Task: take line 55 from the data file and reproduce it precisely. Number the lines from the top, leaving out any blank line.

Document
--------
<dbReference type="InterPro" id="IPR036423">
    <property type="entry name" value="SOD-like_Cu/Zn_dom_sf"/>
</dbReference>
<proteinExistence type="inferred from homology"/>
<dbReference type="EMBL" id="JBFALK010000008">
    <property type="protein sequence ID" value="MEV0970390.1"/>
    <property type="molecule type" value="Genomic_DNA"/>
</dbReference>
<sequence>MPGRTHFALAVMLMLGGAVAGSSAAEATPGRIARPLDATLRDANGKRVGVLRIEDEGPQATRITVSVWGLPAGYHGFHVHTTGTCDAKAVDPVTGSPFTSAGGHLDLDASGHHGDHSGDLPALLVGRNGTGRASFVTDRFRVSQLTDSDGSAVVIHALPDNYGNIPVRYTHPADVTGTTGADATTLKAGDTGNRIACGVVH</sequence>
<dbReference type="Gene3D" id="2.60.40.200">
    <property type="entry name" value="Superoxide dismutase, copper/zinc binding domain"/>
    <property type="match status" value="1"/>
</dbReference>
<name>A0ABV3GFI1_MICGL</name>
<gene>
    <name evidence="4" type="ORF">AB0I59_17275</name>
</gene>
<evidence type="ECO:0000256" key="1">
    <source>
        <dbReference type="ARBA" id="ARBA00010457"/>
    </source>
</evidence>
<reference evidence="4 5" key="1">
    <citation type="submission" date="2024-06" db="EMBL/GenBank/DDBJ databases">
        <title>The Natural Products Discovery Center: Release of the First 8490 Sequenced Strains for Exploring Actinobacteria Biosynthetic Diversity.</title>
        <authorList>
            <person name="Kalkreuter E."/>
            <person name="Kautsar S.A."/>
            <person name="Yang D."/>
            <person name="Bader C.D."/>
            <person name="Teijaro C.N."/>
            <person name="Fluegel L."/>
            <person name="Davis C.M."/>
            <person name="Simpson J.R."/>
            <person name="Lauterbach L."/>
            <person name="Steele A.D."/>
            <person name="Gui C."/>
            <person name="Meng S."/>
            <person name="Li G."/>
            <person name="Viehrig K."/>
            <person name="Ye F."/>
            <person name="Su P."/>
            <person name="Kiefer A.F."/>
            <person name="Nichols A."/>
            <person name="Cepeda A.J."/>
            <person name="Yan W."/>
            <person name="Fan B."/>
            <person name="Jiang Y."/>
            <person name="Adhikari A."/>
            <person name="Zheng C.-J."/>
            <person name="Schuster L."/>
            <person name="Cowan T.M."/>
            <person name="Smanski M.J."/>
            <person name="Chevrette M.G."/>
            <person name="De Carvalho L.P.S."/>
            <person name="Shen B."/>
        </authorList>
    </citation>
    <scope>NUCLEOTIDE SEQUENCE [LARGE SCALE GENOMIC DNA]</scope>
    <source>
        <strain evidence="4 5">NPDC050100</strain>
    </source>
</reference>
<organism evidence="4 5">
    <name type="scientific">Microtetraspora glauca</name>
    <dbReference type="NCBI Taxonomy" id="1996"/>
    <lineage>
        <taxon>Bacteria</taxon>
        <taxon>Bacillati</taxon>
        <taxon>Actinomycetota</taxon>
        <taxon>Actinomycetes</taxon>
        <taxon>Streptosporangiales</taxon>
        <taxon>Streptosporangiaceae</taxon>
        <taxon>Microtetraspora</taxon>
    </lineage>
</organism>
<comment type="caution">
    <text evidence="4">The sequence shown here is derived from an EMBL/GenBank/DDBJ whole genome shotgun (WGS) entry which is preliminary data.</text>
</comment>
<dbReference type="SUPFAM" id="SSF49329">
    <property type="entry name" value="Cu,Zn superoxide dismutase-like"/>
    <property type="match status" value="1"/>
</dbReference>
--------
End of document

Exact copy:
            <person name="De Carvalho L.P.S."/>